FROM BEING SWEATY

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I found myself stumbling around Times Square in NYC last week when I snapped this photo in front of a Lulu Lemon sign. It then ran on the Huffington Post

That awkward moment when you’re walking home from work, with a brief case dangling around your arm and mutters of hunger echoing in your stomach, when you suddenly think it’s raining out only to realize that it’s just you, sweating profusely, tear drops of water dropping from your collar bone to your tail bone, penetrating through the pretty patterns of cotton that is clinging to your flesh.

My fever-breaking sweat comes out to play when I am shuffling my feet, waiting on the subway platform for the train to come. Spend more than a minute down there during the summer time and you’ll come above ground looking like you just walked out of a sauna, a Turkish bath, a good night of dancing.

I was born on a peninsula of year round sunshine, moved to a city with extreme seasons, and have found myself again, facing a summer where I am constantly the result of the law of gravity when it comes to sweat.

My solutions, my way of easing into soaking wet clothes before 9am and extreme thirst and praying to the weather.com gods for some below 70 degree temperatures include: constant hair ties to pull back the mop on my head, coffee filters to blot the squirts off my make up (thank you sorority recruitment), becoming mutual friends with neighborhood fans and remembering that before I know it (and hopefully after I finally store my ‘parka’ and jolly green giant snow boots away), it will be winter again.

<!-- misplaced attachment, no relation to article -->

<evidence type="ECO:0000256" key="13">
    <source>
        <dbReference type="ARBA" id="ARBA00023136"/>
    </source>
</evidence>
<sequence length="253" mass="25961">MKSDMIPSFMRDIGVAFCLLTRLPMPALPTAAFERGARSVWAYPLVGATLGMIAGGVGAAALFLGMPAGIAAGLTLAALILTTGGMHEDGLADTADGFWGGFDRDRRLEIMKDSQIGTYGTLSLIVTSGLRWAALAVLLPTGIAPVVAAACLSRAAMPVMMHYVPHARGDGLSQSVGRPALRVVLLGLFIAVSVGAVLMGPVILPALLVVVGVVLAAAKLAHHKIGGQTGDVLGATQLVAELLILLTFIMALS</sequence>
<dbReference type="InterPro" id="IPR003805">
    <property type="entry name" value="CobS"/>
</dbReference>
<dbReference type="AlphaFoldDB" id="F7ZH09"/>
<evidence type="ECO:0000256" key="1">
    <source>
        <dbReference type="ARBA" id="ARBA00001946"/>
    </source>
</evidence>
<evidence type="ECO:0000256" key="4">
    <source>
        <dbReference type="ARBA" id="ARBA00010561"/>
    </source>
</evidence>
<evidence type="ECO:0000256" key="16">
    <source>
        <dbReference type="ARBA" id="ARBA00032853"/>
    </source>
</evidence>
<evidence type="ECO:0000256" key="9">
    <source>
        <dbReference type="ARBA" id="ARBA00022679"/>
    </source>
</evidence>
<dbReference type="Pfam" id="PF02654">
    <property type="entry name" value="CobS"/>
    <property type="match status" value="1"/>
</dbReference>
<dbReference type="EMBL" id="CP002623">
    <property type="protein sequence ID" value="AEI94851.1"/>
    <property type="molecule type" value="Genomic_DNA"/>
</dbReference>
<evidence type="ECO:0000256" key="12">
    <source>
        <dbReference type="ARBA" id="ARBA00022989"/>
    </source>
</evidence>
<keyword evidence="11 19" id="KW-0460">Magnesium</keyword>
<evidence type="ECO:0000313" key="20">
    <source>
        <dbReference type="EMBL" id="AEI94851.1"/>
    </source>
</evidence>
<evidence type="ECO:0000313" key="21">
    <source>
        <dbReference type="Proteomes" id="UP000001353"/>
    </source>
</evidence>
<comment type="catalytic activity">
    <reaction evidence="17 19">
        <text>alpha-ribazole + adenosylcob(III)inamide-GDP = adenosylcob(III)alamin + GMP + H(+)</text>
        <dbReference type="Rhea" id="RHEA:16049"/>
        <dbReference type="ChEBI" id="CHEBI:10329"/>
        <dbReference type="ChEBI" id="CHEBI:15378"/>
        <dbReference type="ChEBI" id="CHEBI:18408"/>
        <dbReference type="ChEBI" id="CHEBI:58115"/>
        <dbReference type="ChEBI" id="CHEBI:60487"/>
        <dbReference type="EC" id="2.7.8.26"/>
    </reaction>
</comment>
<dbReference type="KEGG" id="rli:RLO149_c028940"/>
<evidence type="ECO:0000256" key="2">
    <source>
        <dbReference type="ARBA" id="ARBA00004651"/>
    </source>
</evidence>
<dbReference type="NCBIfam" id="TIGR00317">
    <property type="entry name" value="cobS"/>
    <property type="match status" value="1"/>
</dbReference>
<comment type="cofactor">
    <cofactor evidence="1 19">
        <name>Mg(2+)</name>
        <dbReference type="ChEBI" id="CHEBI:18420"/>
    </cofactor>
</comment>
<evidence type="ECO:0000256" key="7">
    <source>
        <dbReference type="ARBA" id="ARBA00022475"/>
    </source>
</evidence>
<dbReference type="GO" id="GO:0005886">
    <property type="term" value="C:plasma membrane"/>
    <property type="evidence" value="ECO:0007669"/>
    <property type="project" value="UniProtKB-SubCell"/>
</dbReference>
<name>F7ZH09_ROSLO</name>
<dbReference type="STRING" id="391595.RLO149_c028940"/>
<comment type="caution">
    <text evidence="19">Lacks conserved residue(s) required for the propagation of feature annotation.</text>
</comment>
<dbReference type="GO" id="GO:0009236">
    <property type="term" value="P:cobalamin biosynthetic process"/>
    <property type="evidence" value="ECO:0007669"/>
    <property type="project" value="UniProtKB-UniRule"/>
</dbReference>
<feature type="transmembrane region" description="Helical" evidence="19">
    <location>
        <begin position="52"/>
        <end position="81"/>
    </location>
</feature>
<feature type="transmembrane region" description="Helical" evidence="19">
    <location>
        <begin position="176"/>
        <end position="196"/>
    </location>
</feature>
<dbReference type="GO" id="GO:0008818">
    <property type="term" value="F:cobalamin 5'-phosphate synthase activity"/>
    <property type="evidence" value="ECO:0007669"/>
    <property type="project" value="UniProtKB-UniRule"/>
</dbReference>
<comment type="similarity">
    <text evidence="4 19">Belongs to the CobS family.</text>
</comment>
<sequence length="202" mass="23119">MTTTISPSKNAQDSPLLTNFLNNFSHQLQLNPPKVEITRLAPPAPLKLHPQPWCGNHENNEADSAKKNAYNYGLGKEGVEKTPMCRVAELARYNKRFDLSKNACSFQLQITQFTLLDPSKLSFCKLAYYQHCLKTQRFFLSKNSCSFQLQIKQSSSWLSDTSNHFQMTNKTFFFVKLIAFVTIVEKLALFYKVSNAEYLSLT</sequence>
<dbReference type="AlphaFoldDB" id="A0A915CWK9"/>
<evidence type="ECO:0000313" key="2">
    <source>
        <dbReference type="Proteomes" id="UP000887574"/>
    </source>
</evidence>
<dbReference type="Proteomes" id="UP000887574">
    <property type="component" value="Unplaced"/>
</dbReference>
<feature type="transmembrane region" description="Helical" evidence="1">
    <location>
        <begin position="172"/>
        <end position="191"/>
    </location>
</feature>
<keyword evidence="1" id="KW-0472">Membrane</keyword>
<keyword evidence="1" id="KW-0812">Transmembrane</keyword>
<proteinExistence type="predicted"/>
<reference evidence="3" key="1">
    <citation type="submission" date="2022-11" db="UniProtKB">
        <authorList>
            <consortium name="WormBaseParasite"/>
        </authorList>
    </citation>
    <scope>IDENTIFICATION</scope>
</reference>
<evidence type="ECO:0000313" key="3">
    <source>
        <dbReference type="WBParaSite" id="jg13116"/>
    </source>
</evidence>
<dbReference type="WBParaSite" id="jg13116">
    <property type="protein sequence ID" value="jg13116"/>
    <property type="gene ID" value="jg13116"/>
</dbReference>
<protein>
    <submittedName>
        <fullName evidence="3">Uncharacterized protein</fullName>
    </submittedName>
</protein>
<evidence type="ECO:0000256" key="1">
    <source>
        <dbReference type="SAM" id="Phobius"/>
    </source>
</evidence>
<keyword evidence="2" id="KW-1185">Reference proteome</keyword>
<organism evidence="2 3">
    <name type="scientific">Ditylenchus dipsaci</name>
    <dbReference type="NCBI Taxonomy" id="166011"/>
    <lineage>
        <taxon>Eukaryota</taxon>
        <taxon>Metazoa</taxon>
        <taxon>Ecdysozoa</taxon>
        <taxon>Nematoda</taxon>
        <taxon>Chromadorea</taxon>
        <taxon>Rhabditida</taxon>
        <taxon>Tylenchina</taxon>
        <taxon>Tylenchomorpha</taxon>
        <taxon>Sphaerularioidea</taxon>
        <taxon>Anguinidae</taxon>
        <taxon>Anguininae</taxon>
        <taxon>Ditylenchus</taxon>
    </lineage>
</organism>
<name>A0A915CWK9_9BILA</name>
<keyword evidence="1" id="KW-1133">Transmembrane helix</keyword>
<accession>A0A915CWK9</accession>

BE WHO YOU ARE, EVEN IN 90 + DEGREES!

[Happy 4th of July, my friends!]

I’m Jen Glantz. I’ve been a published writer for over 13 years, spilling my words into magazines (ranging from style to scuba diving), newspapers, websites and even this one time, a speech, for someone who didn’t speak a word of English. What drives my words, my site, my writing, is the power of relating to people. I find that many people, especially young girls, feel so alone and quite often they feel embarrassed. I want to shatter those feelings! I want them to read what I write and understand that it’s okay to be a little outside of the box, but most importantly, that it is okay to just be who they are.

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